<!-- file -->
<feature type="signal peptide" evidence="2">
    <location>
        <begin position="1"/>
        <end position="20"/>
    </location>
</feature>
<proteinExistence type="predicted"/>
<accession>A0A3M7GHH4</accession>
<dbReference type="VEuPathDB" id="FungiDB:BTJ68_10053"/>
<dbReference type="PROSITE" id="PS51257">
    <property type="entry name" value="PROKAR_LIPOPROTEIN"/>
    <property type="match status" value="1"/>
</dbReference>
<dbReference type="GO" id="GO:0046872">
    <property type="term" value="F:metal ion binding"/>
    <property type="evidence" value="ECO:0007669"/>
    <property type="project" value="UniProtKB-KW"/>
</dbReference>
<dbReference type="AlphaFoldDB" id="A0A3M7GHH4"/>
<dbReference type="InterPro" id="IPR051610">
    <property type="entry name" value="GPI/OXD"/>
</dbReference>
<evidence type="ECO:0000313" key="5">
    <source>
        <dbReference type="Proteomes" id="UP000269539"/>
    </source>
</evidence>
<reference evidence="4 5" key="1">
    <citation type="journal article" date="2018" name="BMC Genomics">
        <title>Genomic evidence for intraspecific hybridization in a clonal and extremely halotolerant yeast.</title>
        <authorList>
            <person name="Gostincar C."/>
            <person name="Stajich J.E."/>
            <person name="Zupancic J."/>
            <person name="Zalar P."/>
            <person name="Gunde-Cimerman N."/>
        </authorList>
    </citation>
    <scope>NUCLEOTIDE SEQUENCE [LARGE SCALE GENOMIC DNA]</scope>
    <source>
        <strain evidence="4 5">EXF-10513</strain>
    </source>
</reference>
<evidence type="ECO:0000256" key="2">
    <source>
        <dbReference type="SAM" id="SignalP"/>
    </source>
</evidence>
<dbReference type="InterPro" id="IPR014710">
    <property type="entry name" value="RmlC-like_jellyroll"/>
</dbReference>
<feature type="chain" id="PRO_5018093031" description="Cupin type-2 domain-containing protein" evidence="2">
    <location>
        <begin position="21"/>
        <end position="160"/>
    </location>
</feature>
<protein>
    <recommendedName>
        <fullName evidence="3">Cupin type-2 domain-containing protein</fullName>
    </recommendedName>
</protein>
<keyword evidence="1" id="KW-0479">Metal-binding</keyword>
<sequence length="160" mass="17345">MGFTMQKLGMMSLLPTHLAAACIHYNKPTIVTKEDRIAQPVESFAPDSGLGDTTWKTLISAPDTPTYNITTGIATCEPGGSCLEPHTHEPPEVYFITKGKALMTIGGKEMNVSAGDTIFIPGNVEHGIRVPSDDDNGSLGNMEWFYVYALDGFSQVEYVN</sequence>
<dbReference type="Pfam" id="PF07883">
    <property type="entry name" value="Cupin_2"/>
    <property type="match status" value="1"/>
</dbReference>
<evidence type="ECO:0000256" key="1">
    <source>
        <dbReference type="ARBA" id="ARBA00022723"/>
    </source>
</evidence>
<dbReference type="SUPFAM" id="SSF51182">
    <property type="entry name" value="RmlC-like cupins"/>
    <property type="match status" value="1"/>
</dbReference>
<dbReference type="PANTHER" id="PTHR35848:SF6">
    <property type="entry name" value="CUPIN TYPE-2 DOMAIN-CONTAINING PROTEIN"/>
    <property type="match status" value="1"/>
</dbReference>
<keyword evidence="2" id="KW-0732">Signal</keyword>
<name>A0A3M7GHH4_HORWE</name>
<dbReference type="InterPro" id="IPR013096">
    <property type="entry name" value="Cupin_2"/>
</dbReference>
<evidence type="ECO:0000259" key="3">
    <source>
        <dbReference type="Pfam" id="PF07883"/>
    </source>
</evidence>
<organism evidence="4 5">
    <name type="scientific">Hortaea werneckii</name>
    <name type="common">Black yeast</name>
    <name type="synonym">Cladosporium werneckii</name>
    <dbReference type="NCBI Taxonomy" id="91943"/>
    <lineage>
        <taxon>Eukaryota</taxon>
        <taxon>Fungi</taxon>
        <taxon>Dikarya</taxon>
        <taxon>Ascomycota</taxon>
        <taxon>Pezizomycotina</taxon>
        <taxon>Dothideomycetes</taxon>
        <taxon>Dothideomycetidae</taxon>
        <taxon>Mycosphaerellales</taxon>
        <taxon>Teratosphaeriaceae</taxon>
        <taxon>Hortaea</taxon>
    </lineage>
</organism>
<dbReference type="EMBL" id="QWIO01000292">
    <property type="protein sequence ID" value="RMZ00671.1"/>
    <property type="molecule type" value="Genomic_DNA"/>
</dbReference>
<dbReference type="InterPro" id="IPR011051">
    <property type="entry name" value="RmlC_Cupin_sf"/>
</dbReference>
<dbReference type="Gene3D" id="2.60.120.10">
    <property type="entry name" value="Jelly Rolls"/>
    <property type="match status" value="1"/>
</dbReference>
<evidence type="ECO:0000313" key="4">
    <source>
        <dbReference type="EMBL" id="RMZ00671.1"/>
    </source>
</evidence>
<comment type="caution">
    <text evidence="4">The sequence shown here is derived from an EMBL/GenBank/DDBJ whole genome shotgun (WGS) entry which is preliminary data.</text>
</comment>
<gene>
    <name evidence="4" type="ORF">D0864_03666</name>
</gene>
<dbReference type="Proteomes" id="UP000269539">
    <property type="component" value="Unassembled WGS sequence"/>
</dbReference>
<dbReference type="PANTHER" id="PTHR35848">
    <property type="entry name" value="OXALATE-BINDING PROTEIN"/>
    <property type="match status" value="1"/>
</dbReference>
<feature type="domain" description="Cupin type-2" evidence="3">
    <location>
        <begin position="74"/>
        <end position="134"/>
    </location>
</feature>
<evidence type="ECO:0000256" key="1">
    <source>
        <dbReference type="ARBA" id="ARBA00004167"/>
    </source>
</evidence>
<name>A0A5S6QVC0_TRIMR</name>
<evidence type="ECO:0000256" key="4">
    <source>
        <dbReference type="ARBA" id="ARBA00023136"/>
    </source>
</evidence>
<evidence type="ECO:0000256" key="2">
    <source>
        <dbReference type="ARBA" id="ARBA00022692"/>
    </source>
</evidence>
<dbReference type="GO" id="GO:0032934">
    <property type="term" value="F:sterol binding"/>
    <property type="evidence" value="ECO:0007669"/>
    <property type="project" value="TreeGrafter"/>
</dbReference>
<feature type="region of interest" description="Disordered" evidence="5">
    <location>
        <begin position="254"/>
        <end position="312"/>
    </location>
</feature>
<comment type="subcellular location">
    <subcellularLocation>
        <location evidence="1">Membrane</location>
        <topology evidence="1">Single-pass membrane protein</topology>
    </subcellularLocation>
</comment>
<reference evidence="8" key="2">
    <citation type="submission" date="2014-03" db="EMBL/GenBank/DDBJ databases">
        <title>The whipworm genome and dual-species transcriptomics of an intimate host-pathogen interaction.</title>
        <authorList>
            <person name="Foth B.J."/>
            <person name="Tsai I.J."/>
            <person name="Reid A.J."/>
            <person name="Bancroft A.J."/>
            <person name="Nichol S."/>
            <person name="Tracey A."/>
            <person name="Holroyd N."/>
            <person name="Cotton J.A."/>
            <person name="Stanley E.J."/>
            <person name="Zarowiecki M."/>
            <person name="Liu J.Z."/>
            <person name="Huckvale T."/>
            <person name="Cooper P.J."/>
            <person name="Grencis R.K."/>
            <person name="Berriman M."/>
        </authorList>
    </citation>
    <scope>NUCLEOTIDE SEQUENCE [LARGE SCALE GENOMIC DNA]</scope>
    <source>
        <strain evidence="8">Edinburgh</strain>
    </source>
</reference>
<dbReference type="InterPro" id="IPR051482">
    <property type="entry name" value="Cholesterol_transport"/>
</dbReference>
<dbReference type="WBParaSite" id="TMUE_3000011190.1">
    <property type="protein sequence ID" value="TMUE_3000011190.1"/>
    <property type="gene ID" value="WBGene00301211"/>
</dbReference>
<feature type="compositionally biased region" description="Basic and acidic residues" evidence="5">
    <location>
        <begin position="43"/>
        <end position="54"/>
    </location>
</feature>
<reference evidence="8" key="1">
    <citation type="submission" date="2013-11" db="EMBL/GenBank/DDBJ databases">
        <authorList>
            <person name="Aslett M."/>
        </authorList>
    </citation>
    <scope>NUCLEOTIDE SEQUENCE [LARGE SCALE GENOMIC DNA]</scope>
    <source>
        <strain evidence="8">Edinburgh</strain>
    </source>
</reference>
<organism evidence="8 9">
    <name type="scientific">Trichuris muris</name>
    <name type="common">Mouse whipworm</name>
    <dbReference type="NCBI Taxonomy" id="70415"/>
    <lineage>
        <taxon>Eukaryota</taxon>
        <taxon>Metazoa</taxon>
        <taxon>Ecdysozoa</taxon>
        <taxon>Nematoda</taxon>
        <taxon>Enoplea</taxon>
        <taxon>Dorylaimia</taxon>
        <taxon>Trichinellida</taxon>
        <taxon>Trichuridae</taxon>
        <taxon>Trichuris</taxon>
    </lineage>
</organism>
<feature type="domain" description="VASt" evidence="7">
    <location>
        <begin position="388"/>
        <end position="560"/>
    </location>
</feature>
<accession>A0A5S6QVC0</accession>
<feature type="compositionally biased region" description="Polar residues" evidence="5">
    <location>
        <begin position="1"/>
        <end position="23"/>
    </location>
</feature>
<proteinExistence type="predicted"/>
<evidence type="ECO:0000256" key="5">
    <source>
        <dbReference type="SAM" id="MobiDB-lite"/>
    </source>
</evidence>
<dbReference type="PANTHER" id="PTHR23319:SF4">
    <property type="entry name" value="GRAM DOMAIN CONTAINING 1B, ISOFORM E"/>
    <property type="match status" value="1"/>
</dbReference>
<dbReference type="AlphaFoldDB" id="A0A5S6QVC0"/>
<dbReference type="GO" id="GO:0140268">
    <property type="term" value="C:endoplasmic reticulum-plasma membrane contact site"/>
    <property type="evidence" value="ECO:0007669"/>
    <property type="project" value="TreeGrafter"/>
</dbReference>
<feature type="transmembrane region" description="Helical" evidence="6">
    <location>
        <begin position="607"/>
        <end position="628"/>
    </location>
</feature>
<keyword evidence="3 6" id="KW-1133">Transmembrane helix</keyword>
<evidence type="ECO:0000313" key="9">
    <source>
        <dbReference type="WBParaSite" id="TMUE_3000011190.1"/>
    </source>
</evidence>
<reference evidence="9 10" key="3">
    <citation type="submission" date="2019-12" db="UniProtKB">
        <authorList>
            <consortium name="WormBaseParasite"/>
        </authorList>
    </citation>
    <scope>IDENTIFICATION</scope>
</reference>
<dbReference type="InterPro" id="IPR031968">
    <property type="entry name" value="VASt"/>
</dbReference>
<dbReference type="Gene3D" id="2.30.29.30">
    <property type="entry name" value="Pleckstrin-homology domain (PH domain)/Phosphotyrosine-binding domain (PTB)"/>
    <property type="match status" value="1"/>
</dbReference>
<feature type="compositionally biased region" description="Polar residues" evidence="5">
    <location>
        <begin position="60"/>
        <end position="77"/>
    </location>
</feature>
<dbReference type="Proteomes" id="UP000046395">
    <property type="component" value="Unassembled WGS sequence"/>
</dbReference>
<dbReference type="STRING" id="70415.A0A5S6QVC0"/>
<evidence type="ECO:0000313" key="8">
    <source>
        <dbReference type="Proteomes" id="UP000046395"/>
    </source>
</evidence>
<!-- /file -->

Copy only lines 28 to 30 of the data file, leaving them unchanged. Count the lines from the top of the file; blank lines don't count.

<reference evidence="4 5" key="1">
    <citation type="journal article" date="2018" name="BMC Genomics">
        <title>Genomic evidence for intraspecific hybridization in a clonal and extremely halotolerant yeast.</title>